Hurricane

How the Miami Heat helped save these puppies after Hurricane Irma

Miami Heat help shelters fly animals out to make room for Irma's displaced pets

The Miami HEAT teamed up with the Golden State Warriors and FedEx to airlift over 100 pre-Hurricane Irma pets from local Miami and Monroe County animal shelters to no-kill animal shelters in Oakland, California. Due to the severe impact to the Sou
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The Miami HEAT teamed up with the Golden State Warriors and FedEx to airlift over 100 pre-Hurricane Irma pets from local Miami and Monroe County animal shelters to no-kill animal shelters in Oakland, California. Due to the severe impact to the Sou

Hurricanes unite us in the strangest ways, as anyone in South Florida knows.

You know what else unites us? Puppies.

At the very least, puppies — and adult dogs and cats — brought together a few different entities Friday at Miami International Airport, where a FedEx plane landed, full of medication for low-income patients in the wake of Hurricane Irma via the humanitarian group Direct Relief.

But the plane wasn’t flying back to Oakland, California, empty. Thanks to a partnership between FedEx, Direct Relief, Miami-Dade Animal Services, the Miami Heat and the Golden State Warriors, more than 100 animals were traveling west to find new homes.

The puppies, blissful as only puppies can be, yipped and yowled, wagged their tails, yawned, ate grass and were brutally, painfully adorable. Everyone was smitten.

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David Bronczek, president and chief operating officer of FedEx, cuddles with one of the rescue puppies about to board a plane to California. Emily Michot emichot@miamiherald.com

David J. Bronczek, president and chief operating officer of FedEx Corp., was just about ready to take home a new friend. He’s a dog lover whose pet Boulder (Bo for short) has his own Facebook page. “He’s got more friends than me,” Bronczek admits, adding that FedEx was thrilled to be able to be a part of the rescue.

These dogs and cats aren’t the first animals rescued from Miami-Dade shelters since Hurricane Irma struck Florida. On Wednesday, the American Society for the Prevention of Cruelty to Animals relocated 100 unowned shelter animals from the big county shelter in Doral to an emergency shelter in Duncan, South Carolina.

Director Alex Muñoz said the shelter was overwhelmed before the storm.

“We had maybe 50 calls about tethered animals,” he said, adding that this is the first storm in which four South Florida shelters accepted pets, with almost 2,000 people checking into one of them.

“There have been lessons learned,” he said. “There’s a heightened awareness now. Before there was no focus on pets in a storm, but that has changed.”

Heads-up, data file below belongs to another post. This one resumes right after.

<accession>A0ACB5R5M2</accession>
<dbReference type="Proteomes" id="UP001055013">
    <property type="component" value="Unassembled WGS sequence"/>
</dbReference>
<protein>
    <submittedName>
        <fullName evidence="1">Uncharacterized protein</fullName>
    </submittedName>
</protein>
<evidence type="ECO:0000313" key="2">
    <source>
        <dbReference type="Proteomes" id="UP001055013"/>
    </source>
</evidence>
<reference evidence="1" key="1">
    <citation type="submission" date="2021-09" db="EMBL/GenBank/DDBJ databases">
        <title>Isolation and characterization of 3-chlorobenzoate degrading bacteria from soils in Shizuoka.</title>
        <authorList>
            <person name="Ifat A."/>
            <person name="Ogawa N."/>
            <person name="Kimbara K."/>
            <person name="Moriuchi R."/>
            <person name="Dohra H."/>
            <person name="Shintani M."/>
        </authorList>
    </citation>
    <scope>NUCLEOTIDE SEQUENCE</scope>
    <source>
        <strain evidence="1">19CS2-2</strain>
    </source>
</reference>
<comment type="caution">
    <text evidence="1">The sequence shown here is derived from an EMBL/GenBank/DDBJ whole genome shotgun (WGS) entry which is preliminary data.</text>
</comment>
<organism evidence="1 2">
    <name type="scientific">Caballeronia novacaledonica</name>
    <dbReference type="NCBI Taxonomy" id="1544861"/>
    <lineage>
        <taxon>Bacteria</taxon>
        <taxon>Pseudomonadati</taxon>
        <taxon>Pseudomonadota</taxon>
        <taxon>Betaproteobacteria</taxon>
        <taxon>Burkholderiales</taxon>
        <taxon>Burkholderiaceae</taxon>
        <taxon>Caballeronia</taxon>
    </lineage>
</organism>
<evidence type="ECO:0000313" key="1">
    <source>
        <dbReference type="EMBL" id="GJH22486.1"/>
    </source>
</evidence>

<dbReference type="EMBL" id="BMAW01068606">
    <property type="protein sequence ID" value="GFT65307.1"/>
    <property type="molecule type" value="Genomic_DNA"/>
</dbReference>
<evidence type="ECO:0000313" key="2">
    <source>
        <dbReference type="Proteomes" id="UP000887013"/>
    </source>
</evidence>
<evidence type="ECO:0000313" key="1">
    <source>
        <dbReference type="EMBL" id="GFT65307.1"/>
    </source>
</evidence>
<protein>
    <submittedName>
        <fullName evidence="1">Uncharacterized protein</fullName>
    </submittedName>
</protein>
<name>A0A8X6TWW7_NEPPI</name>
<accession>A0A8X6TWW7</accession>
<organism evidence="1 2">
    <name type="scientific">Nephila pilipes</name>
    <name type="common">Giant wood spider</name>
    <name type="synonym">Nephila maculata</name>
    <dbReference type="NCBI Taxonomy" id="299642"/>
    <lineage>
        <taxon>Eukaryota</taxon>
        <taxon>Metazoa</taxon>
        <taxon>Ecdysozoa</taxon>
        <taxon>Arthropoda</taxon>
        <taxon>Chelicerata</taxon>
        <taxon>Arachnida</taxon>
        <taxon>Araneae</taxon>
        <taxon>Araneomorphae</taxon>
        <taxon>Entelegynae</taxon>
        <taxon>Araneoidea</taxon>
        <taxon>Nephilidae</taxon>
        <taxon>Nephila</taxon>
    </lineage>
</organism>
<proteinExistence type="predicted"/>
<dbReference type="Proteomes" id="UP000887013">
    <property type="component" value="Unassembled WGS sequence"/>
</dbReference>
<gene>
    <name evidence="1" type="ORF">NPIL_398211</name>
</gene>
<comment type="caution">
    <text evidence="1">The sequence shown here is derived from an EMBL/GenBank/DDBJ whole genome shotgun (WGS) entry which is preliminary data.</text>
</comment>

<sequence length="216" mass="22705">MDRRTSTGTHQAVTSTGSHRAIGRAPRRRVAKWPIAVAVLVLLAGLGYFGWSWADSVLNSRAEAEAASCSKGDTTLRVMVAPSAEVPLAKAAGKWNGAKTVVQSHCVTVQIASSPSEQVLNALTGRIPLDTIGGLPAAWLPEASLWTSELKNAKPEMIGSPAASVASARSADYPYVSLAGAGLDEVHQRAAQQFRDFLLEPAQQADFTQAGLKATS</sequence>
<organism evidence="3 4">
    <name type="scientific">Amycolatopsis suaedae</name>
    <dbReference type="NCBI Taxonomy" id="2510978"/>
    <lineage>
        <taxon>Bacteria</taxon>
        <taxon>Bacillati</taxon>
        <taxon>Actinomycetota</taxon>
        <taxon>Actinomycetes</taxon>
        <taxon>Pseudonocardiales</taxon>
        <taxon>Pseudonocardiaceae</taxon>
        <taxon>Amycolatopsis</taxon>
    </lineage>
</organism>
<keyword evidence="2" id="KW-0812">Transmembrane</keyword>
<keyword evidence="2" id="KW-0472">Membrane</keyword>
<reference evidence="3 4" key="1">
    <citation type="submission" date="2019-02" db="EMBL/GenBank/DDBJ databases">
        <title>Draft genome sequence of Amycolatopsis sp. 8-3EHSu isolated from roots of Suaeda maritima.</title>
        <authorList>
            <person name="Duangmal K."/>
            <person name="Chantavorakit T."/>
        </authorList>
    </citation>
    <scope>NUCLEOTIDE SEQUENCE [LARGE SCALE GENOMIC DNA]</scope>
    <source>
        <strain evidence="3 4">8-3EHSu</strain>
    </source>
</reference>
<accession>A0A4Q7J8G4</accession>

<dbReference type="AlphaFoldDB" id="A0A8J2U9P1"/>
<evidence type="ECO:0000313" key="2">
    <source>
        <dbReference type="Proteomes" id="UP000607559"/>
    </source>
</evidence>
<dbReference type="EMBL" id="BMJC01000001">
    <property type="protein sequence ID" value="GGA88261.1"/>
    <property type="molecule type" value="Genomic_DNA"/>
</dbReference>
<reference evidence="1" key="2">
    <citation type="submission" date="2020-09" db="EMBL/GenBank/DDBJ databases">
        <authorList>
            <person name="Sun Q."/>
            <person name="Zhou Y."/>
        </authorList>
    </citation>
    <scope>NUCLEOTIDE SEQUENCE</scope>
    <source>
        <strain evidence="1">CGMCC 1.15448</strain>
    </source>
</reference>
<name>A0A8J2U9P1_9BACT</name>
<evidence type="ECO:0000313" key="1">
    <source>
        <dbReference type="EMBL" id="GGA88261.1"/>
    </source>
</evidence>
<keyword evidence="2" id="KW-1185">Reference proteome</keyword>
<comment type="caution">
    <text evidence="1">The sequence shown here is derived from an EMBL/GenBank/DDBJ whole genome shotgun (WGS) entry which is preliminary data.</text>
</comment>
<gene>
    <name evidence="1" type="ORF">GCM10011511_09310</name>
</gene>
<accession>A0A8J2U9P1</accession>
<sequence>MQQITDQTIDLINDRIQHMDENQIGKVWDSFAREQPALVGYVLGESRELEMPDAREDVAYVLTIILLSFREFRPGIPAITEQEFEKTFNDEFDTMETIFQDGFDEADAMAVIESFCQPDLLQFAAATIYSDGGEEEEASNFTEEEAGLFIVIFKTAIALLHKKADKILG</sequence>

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Miami Heat captain Udonis Haslem, who has three dogs of his own, holds one of the rescue puppies about to board a FedEx plane to California. Emily Michot emichot@miamiherald.com

Many of the animals came from Miami-Dade, but Manatee County shelter workers also brought around 30 animals, and the county sent volunteers to the Stock Island SPCA in the Florida Keys to pick up 30 cats as well. The animals will be sent to the Peninsula Humane Society in Oakland, the Marin Humane Society and a shelter in Vancouver, Washington.

Miami Heat coach Erik Spoelstra, wearing a Heat “Culture” T-shirt, said he was moved by the plight of the animals.

“There were so many horrific stories of dogs left behind before the storm,” he said.

Spoelstra has a soft spot for the county shelter: He and his wife adopted their mutt Rosie there.

“We don’t have any idea what kind of dog she is,” he said. “She’s about 10 pounds, some kind of terrier.”

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A rescue puppy from MIami-Dade animal services isn’t even as big as Udonis Haslem’s basketball shoe. Emily Michot emichot@miamiherald.com

Miami-born Heat player and captain Udonis Haslem measured a puppy against his shoe (if you’re counting, they were close to the same size). He cuddled the dog for the cameras and joked, “I think my other dogs would be jealous if they saw this.”

Haslem also said that most Heat players left town before the storm — “even Hassan [Whiteside]” — but he stayed in his Southwest Ranches home (his family evacuated).

“I have tremendous respect for Mother Nature,” he said, “but I spent a lot of money on it. I’m going down with my ship.”

Thomas Tighe, the president and CEO of Direct Relief — which Tighe says is the only nonprofit licensed to distribute prescription medications in all 50 states and often works with FedEx — marveled at the partnership. Direct Relief has also been supplying medication for people in the Virgin Islands and other Caribbean countries hit hard by Irma.

“Transporting animals — it’s not something I thought we’d be doing,” he said. “But it’s great.”

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Dogs were put in crates for their flight to Oakland, California, where they will go to no-kill shelters (and hopefully find homes). Emily Michot emichot@miamiherald.com

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